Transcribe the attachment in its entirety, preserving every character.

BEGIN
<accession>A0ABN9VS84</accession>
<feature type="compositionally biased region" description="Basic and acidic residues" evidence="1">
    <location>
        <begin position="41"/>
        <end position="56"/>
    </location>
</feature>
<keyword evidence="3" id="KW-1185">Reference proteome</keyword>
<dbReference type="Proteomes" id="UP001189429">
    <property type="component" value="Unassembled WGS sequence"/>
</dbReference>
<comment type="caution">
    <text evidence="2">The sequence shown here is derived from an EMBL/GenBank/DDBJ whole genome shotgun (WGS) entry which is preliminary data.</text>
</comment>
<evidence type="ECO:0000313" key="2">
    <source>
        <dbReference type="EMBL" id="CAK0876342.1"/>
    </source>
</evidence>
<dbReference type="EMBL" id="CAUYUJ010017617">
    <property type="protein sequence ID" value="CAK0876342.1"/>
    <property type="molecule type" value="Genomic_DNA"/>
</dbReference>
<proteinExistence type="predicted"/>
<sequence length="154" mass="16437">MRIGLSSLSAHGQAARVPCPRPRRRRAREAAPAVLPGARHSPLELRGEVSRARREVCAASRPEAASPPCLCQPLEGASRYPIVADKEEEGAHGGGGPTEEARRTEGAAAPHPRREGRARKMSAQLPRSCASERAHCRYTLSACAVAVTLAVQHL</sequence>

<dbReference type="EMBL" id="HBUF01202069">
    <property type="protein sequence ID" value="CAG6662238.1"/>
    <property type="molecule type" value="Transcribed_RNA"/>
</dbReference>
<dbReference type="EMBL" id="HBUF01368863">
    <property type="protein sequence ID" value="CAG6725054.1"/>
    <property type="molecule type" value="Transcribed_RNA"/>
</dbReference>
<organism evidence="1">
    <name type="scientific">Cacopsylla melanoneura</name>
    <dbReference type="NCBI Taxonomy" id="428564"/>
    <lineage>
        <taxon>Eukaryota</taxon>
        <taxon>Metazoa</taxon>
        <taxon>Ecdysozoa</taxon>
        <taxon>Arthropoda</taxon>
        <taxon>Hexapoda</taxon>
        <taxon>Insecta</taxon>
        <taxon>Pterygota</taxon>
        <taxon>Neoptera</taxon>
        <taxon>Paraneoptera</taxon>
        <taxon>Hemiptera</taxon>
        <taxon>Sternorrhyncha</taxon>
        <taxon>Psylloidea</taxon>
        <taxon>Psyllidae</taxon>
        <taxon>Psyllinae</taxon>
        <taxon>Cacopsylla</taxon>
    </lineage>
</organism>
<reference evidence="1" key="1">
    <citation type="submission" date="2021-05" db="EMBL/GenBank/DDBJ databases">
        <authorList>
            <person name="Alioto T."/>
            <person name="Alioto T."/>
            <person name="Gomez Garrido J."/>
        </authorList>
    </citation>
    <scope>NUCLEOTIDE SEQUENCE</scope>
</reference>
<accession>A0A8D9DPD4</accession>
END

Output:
<accession>A0ABN9VS84</accession>
<feature type="compositionally biased region" description="Basic and acidic residues" evidence="1">
    <location>
        <begin position="41"/>
        <end position="56"/>
    </location>
</feature>
<keyword evidence="3" id="KW-1185">Reference proteome</keyword>
<dbReference type="Proteomes" id="UP001189429">
    <property type="component" value="Unassembled WGS sequence"/>
</dbReference>
<comment type="caution">
    <text evidence="2">The sequence shown here is derived from an EMBL/GenBank/DDBJ whole genome shotgun (WGS) entry which is preliminary data.</text>
</comment>
<evidence type="ECO:0000313" key="2">
    <source>
        <dbReference type="EMBL" id="CAK0876342.1"/>
    </source>
</evidence>
<dbReference type="EMBL" id="CAUYUJ010017617">
    <property type="protein sequence ID" value="CAK0876342.1"/>
    <property type="molecule type" value="Genomic_DNA"/>
</dbReference>
<proteinExistence type="predicted"/>
<sequence length="154" mass="16437">MRIGLSSLSAHGQAARVPCPRPRRRRAREAAPAVLPGARHSPLELRGEVSRARREVCAASRPEAASPPCLCQPLEGASRYPIVADKEEEGAHGGGGPTEEARRTEGAAAPHPRREGRARKMSAQLPRSCASERAHCRYTLSACAVAVTLAVQHL</sequence>

<dbReference type="EMBL" id="HBUF01202069">
    <property type="protein sequence ID" value="CAG6662238.1"/>
    <property type="molecule type" value="Transcribed_RNA"/>
</dbReference>
<dbReference type="EMBL" id="HBUF01368863">
    <property type="protein sequence ID" value="CAG6725054.1"/>
    <property type="molecule type" value="Transcribed_RNA"/>
</dbReference>
<organism evidence="1">
    <name type="scientific">Cacopsylla melanoneura</name>
    <dbReference type="NCBI Taxonomy" id="428564"/>
    <lineage>
        <taxon>Eukaryota</taxon>
        <taxon>Metazoa</taxon>
        <taxon>Ecdysozoa</taxon>
        <taxon>Arthropoda</taxon>
        <taxon>Hexapoda</taxon>
        <taxon>Insecta</taxon>
        <taxon>Pterygota</taxon>
        <taxon>Neoptera</taxon>
        <taxon>Paraneoptera</taxon>
        <taxon>Hemiptera</taxon>
        <taxon>Sternorrhyncha</taxon>
        <taxon>Psylloidea</taxon>
        <taxon>Psyllidae</taxon>
        <taxon>Psyllinae</taxon>
        <taxon>Cacopsylla</taxon>
    </lineage>
</organism>
<reference evidence="1" key="1">
    <citation type="submission" date="2021-05" db="EMBL/GenBank/DDBJ databases">
        <authorList>
            <person name="Alioto T."/>
            <person name="Alioto T."/>
            <person name="Gomez Garrido J."/>
        </authorList>
    </citation>
    <scope>NUCLEOTIDE SEQUENCE</scope>
</reference>
<accession>A0A8D9DPD4</accession>